Will: Tiredness, simply because you don’t have enough fluid in your system for the cardiovascular system to function efficiently and therefore get adequate blood and oxygen into your brain so you get tired.
Mental status, emotional health, absolutely a critical aspect of your overall health. So you asked what other types of practitioners addressed more holistic care. No, chiropractic is not the only one.
Will: A naturopath, generally it does extensive blood work, allergy testing, dietary consideration and uses primarily nutritional protocols to address your health by modifying your diet to eliminate allergens like gluten or dairy, will often do detoxes to improve overall blood status, liver function, kidney function. And acupuncturist.
So we might say that a practitioner of the healing arts works either with the parts of the body, that is your anatomy or they work with the energy that moves through those parts. That is we might say the neurological impulses from the brain down the cord out the nerves, the heart, lungs, in to the stomach, spleen, etcetera.
Will: We would say that a chiropractor tends to work with the parts and the energy. That is addresses the alignment of the spine to ensure adequate nerve function. And we would say that an acupuncturist works strictly with the energy, right? So by Chinese principles, we would say what an acupuncturist does is tap in to certain points of the body to stimulate a change in the movement of energy what they call chi through the system. So other practitioners that work with non-traditional methods are homeopath. And again that’s the whole different discussion but homeopathy is the use of a very diluted extracts of natural substances that’s usually plant-based that stimulates physiological change.
A massage therapist, regular massage, it’s one of the best things you can do for your overall health to stimulate circulatory change, lymphatic drainage, relaxation, probably effects chemical releases in the way of maybe endorphins particularly with deep tissue work.
Will: I think massages are really great way to contribute to overall wellness. So there are many practitioners who address things. I’m just touching the surface. There are other specialists who do how energy works. There are people who do strictly nutritional work in the form of a nutritionist. Though often, nutritionist are trained with pretty allopathic or standard western medical means. so I hope that adequately addresses but not overly addresses that question.
Glenn: It does. It does. Thanks Will. What I wanted to – and I think you answered this – was what else is there that would be useful to people because there’s so many names that get thrown around. I’m glad you defined the difference between naturopath and homeopath and some of the others because they seem a bit confusing or—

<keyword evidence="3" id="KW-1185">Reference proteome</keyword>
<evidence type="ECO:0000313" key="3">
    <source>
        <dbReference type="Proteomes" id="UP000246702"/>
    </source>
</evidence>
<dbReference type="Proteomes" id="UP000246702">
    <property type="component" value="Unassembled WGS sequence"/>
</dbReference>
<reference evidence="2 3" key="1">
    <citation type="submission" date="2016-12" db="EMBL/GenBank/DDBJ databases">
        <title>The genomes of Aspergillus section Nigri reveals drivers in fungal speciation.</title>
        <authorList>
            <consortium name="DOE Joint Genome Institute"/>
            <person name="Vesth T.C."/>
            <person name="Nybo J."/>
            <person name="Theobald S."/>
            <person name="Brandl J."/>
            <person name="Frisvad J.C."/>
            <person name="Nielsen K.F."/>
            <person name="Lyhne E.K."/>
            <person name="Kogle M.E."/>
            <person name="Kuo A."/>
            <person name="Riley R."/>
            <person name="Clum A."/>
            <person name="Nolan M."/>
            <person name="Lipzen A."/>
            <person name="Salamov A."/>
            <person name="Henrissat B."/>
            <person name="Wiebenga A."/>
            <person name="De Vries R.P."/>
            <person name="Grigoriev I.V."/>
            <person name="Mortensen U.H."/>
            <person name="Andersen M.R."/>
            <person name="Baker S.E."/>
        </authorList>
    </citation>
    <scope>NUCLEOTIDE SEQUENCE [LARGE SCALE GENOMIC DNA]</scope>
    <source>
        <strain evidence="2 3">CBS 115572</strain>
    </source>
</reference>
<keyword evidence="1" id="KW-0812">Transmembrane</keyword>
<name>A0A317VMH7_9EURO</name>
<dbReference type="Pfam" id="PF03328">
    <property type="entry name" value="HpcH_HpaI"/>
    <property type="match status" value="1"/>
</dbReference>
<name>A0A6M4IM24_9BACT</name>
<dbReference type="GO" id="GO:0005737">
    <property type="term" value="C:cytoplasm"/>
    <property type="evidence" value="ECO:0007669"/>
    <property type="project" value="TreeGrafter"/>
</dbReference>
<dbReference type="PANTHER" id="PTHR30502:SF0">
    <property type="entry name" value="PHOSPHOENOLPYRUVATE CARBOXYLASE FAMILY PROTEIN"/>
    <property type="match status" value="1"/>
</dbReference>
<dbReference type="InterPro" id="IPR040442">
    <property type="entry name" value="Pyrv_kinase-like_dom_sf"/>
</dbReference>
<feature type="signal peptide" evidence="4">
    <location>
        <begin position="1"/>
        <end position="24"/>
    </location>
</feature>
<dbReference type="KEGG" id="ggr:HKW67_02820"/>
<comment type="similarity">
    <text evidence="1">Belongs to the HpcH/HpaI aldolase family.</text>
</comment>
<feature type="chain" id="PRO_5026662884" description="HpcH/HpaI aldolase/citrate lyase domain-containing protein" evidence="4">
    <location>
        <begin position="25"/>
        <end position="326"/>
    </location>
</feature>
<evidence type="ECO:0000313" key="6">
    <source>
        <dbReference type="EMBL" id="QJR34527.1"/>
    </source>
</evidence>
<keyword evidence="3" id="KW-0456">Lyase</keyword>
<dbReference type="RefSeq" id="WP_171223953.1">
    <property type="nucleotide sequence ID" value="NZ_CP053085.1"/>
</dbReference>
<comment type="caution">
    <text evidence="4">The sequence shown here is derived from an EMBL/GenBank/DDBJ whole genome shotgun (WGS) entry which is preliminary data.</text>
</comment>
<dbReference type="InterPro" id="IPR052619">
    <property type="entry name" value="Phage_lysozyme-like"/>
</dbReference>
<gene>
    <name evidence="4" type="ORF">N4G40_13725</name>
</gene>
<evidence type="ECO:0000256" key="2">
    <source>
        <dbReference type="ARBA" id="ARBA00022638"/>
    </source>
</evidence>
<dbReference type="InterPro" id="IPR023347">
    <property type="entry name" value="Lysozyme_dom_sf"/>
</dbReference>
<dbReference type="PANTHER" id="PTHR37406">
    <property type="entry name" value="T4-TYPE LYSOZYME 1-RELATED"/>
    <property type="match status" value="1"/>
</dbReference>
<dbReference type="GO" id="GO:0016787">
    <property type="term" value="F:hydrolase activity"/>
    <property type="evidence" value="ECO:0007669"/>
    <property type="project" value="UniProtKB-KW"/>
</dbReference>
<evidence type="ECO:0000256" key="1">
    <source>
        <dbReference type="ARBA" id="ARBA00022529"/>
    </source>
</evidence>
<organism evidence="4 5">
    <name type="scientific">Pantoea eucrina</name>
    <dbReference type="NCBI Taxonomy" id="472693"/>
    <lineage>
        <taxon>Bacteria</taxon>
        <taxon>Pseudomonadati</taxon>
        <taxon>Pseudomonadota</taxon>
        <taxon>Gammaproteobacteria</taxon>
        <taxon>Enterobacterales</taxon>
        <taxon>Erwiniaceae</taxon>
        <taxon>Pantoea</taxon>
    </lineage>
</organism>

Will: They do.
Glenn: –blanketed under one sort of umbrella. And some people put chiropractic in there. Not all do but I wanted to kind of shift some light on that. And you’ve mentioned a lot of things and I think it really goes to show how deep your knowledge is about of all of these different techniques and methods that people can use to get fit and stay fit. When I say fit, I don’t mean necessarily muscular strength. I mean–
Dr. Will Bar
Glenn: –all over body fitness with the 6 components of fitness. You are able to lift things which are able to move, you’re able to run or cycle and sustain activity over a longer period of time. And you mentioned nutrition. And certainly, we can go on and on and on about nutrition and the different ideas and your beliefs and what not.
Since we are talking about nutrition right now, we’re mentioning it is a good segue to what I wanted to ask you about next. And that is the soon to be famous Doctor Will Bar. So I’m sitting with the one and only Doctor Will here. And he has his own amateur cycling team which shows the name Doctor Will all over their bodies. And we go around and raised havoc in Portland, Oregon area at least. But I will like to step back to the very beginning of the invention of your bars. Why, how, what steps did it take to bring them from conception to where they are right now?
Will: You know I have an absolute ball with this whole Doctor Will Bar idea. And the reason this started is one, I love to cook. I love to tinker in the kitchen. And when I took up cycling, I started consuming massive calories as you will know. I’m sure you can relate to this.
Glenn: Oh yeah.
Will: I felt I was eating 5, 6, 8 times a day. I was eating Power bars, Cliff bars, Lara bars, Kind bars anything I could kind of get my hands on especially during race season when you’re training a 150-350 miles a week and racing on weekends or Monday nights always. And so I decided, I didn’t like the nourishment of the bars that I was consuming. Either I get really tired of the flavors or in reading the ingredients, I knew I can’t eat this as a staple food. There’s too much soy. There was too much fill. There’s too much wheat or there’s too much sugar. So I decided I would devise my own bar, just for me. It was not intended to be a commercial entity.